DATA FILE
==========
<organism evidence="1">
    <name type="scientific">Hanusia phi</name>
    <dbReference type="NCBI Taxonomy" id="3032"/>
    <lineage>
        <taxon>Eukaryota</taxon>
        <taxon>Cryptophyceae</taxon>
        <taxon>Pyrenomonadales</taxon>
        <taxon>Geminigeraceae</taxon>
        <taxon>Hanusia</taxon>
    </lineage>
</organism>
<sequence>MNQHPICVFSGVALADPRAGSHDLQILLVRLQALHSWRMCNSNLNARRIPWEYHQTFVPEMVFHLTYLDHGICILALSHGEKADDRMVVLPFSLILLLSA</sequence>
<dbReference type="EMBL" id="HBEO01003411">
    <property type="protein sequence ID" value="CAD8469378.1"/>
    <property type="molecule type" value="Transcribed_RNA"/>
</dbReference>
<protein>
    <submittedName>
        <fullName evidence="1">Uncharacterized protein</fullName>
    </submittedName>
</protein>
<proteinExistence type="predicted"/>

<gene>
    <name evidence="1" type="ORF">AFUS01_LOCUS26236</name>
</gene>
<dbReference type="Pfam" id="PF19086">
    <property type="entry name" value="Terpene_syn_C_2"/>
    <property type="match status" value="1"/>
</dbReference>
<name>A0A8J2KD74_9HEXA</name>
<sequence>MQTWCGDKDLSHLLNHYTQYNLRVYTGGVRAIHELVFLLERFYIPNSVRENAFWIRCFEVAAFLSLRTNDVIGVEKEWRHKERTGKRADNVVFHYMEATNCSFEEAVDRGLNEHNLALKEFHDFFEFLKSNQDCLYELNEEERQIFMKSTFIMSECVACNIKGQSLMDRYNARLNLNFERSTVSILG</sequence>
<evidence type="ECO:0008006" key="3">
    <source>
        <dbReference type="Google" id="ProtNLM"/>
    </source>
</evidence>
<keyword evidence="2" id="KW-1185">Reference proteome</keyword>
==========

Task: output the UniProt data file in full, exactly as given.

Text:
<organism evidence="1">
    <name type="scientific">Hanusia phi</name>
    <dbReference type="NCBI Taxonomy" id="3032"/>
    <lineage>
        <taxon>Eukaryota</taxon>
        <taxon>Cryptophyceae</taxon>
        <taxon>Pyrenomonadales</taxon>
        <taxon>Geminigeraceae</taxon>
        <taxon>Hanusia</taxon>
    </lineage>
</organism>
<sequence>MNQHPICVFSGVALADPRAGSHDLQILLVRLQALHSWRMCNSNLNARRIPWEYHQTFVPEMVFHLTYLDHGICILALSHGEKADDRMVVLPFSLILLLSA</sequence>
<dbReference type="EMBL" id="HBEO01003411">
    <property type="protein sequence ID" value="CAD8469378.1"/>
    <property type="molecule type" value="Transcribed_RNA"/>
</dbReference>
<protein>
    <submittedName>
        <fullName evidence="1">Uncharacterized protein</fullName>
    </submittedName>
</protein>
<proteinExistence type="predicted"/>

<gene>
    <name evidence="1" type="ORF">AFUS01_LOCUS26236</name>
</gene>
<dbReference type="Pfam" id="PF19086">
    <property type="entry name" value="Terpene_syn_C_2"/>
    <property type="match status" value="1"/>
</dbReference>
<name>A0A8J2KD74_9HEXA</name>
<sequence>MQTWCGDKDLSHLLNHYTQYNLRVYTGGVRAIHELVFLLERFYIPNSVRENAFWIRCFEVAAFLSLRTNDVIGVEKEWRHKERTGKRADNVVFHYMEATNCSFEEAVDRGLNEHNLALKEFHDFFEFLKSNQDCLYELNEEERQIFMKSTFIMSECVACNIKGQSLMDRYNARLNLNFERSTVSILG</sequence>
<evidence type="ECO:0008006" key="3">
    <source>
        <dbReference type="Google" id="ProtNLM"/>
    </source>
</evidence>
<keyword evidence="2" id="KW-1185">Reference proteome</keyword>